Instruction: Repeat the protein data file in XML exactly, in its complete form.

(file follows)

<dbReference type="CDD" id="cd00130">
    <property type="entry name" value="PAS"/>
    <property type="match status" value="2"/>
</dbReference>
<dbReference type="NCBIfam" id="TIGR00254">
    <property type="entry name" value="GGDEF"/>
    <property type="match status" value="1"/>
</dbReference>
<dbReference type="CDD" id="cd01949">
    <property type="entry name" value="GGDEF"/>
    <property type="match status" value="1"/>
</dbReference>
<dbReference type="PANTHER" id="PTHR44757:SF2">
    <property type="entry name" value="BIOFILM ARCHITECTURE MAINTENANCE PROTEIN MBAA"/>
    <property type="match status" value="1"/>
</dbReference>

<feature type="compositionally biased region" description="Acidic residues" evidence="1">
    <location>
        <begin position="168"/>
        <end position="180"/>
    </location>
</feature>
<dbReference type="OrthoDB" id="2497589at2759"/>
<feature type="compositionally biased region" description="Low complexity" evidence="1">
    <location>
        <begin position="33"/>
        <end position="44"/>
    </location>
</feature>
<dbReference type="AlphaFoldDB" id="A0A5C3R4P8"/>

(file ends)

<dbReference type="CDD" id="cd00130">
    <property type="entry name" value="PAS"/>
    <property type="match status" value="2"/>
</dbReference>
<dbReference type="NCBIfam" id="TIGR00254">
    <property type="entry name" value="GGDEF"/>
    <property type="match status" value="1"/>
</dbReference>
<dbReference type="CDD" id="cd01949">
    <property type="entry name" value="GGDEF"/>
    <property type="match status" value="1"/>
</dbReference>
<dbReference type="PANTHER" id="PTHR44757:SF2">
    <property type="entry name" value="BIOFILM ARCHITECTURE MAINTENANCE PROTEIN MBAA"/>
    <property type="match status" value="1"/>
</dbReference>

<feature type="compositionally biased region" description="Acidic residues" evidence="1">
    <location>
        <begin position="168"/>
        <end position="180"/>
    </location>
</feature>
<dbReference type="OrthoDB" id="2497589at2759"/>
<feature type="compositionally biased region" description="Low complexity" evidence="1">
    <location>
        <begin position="33"/>
        <end position="44"/>
    </location>
</feature>
<dbReference type="AlphaFoldDB" id="A0A5C3R4P8"/>